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Lies, incivility, and hypocrisy

Published: September 18, 2009
Section: Opinions


<i>ILLUSTRATION BY Andrea Fishman/The Hoot</i>

ILLUSTRATION BY Andrea Fishman/The Hoot

Two words were all it took for Joe Wilson to catapult from a mostly unknown representative to a political lightning rod. Two words, vitalized by vitriol, turned what might’ve been just another one of President Obama’s pleas to pass the healthcare bill into a media sensation. When the Republican representative from South Carolina violently interrupted the President’s speech with his accusation, he completely changed the dynamic of the night. Suddenly, everyone’s attention shifted from the ever sickening health care reform effort to the outburst heard round the political world.

This outburst, which was in response to the President stating that the public option in the health care bill would not cover illegal aliens, was unprecedented in modern politics. In fact, one would have to go back to when Preston Brooks brutally assaulted Charles Sumner with a cane to find an incident so outrageous and unexpected. Immediately, the representative was shouted down by his peers, and he was condemned by both parties (ironically the only instance of bipartisanship in recent memory).

The uproar was not so much over the message of the interjection. Free speech is tolerated and there are many who would agree with the representative. Instead it is the manner in which he expressed this sentiment that is so offensive. When Presidents of the United States are making speeches, you do not rudely interrupt them with your opinions. They are the ones speaking for your benefit (whether you like what they are saying or not) and any school of manners will testify to the extreme impoliteness of interrupting them.

President Obama, whether you like him or not, is the democratically elected leader of this country and therefore demands a certain amount of respect in public, especially from elected officials. Even when partisanship is at its worst, an elected official should still give a president the respect due to his office. What Representative Wilson did was reprehensible, regardless of his message, and it’s only right that he should be condemned for his actions. One hopes that, at least when the President of the United States has the floor, Congress could show some sense of decorum.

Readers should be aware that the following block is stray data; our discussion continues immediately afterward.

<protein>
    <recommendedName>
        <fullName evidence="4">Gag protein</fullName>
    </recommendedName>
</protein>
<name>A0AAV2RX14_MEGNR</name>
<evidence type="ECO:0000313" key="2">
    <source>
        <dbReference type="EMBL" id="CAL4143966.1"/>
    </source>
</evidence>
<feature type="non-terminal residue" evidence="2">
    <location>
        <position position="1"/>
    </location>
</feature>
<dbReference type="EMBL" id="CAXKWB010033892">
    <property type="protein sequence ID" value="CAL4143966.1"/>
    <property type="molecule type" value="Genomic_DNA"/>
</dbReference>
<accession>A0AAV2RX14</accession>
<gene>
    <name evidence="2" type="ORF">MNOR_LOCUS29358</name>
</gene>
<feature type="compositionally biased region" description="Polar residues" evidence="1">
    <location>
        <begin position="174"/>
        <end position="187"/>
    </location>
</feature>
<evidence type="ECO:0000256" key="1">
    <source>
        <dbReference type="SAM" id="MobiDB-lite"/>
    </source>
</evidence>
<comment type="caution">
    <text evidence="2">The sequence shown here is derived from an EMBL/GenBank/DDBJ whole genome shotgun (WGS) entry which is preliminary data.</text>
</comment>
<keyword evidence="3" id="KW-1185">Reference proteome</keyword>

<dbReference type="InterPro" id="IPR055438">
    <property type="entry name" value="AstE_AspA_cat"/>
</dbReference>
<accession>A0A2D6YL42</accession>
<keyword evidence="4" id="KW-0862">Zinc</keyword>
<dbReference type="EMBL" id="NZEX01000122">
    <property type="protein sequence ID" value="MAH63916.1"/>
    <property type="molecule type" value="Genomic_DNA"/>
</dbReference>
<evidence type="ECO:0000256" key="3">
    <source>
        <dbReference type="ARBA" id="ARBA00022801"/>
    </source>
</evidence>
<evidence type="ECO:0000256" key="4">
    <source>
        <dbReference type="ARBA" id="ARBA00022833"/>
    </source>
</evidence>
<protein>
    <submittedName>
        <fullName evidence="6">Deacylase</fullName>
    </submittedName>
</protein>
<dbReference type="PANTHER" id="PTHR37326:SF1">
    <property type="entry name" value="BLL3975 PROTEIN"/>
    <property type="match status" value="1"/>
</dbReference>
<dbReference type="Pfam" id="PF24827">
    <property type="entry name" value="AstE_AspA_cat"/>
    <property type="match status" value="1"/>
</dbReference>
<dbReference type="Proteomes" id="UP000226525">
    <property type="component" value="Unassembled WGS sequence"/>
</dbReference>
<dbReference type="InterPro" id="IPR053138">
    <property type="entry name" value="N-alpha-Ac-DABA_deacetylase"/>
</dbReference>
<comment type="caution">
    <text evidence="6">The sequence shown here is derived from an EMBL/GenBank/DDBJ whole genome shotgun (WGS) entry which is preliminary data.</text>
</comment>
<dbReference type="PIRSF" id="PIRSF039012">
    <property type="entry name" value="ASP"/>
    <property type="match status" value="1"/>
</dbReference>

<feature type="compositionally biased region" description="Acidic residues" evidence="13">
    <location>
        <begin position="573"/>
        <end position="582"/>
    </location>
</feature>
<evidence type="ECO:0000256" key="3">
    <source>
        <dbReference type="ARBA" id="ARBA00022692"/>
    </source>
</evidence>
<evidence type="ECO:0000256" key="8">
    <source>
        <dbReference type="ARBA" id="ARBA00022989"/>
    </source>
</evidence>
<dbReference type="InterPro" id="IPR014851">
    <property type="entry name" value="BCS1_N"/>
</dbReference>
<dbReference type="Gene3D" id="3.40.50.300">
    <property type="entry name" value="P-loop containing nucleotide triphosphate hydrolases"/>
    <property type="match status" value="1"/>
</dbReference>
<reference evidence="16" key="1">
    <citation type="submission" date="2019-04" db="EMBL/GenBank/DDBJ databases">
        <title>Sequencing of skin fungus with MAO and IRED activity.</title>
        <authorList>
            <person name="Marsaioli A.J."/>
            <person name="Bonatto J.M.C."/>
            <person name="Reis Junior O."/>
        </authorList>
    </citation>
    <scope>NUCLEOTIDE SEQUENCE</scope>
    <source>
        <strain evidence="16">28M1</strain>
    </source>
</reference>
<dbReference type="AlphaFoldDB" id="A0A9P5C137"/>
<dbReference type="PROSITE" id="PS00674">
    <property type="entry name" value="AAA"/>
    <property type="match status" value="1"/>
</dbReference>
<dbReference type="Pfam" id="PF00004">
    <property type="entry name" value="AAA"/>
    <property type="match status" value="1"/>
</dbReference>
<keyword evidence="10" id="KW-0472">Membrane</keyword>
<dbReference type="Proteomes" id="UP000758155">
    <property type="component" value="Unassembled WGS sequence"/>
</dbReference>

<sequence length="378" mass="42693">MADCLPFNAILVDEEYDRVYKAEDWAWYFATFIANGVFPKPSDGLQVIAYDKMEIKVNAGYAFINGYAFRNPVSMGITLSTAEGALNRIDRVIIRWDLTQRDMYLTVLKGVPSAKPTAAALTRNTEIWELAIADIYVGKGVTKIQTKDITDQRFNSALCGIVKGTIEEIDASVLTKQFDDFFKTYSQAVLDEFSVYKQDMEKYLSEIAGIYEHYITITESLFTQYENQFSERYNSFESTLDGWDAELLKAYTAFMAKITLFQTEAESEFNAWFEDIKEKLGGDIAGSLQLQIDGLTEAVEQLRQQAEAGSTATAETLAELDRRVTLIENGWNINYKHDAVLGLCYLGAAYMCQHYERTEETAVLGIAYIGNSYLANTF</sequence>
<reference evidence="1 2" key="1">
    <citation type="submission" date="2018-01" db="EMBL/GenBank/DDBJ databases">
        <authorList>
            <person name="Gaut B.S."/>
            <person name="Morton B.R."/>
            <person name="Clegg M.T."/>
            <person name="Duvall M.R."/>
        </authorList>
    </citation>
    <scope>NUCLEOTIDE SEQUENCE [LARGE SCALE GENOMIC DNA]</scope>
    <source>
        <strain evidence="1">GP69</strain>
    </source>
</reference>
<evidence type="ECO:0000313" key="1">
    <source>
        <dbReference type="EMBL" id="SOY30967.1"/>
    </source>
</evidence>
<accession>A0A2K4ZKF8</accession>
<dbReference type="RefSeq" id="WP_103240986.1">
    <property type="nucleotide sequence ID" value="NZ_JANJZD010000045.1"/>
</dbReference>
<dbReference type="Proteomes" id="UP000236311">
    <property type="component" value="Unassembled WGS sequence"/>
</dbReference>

The second overlying problem with Wilson’s brief editorial was the message. Not only did it brand him as ignorant (for disputing what is literally in the language of the bill) but also a hypocrite. The healthcare reform bill has legislation in it that specifically forbids giving healthcare to illegal immigrants. One must wonder what Representative Wilson was looking for in order to make sure that his concerns were answered. The point which Wilson contested was already specifically addressed, which makes his actions even less tolerable.

However, there’s nothing less tolerant than hypocritical obnoxiousness. While he accused the President of falsehoods, he conveniently forgot to mention the myriad lies being purported by his own party. It’s not the fact that the healthcare bill is being bombarded that is bothersome; this is a healthy part of democracy and a sign that even with a Democratic majority in every branch of government, there is still healthy debate over new legislation. It is when this debate devolves into lies and bitter accusations that the situation turns sour.

Take for example the absolutely ridiculous notion that this healthcare bill will somehow result in “government death panels” deciding who lives or dies. This idea is so outlandish that it would seem to speak against itself, but there are subtler lies which sway more sane constituents. For example, the idea that the healthcare bill will result in some rationing of healthcare or that it will result in a completely government run healthcare program (and here the magic word socialism appears). This accusation conveniently fails to note that the public option will provide rudimentary healthcare for those who simply can’t afford it.

Those more fortunate persons who wish for more comprehensive healthcare can keep their current plans. While the bill may force the insurance companies to lower rates to gain the lower class workers who shy over to the public option, this is healthy competition which will ensure that insurance remains affordable (and it will end the nightmare of being uninsured for forty-seven million people). This is not even close to socialized healthcare, in which there would be no competition for the insurance companies.

Thus, the representative from South Carolina not only accuses the president without merit, but also conveniently glosses over his own party’s problem with telling the truth. It doesn’t help that his accusation is so utterly baseless and just another example of a groundless smear attack upon the healthcare bill. There are still some problems with the reform bill, and I agree with a few of the Republican contentions (especially about the lack of tort reform) but to express such asinine views in such a brusque and uncivil way belittles not only one’s self but one’s party and one’s political system as a whole.

Representative Wilson, please do everyone a favor; the next time you feel like castigating the president during one of his speeches without any foundation, start a blog and save us all the trouble.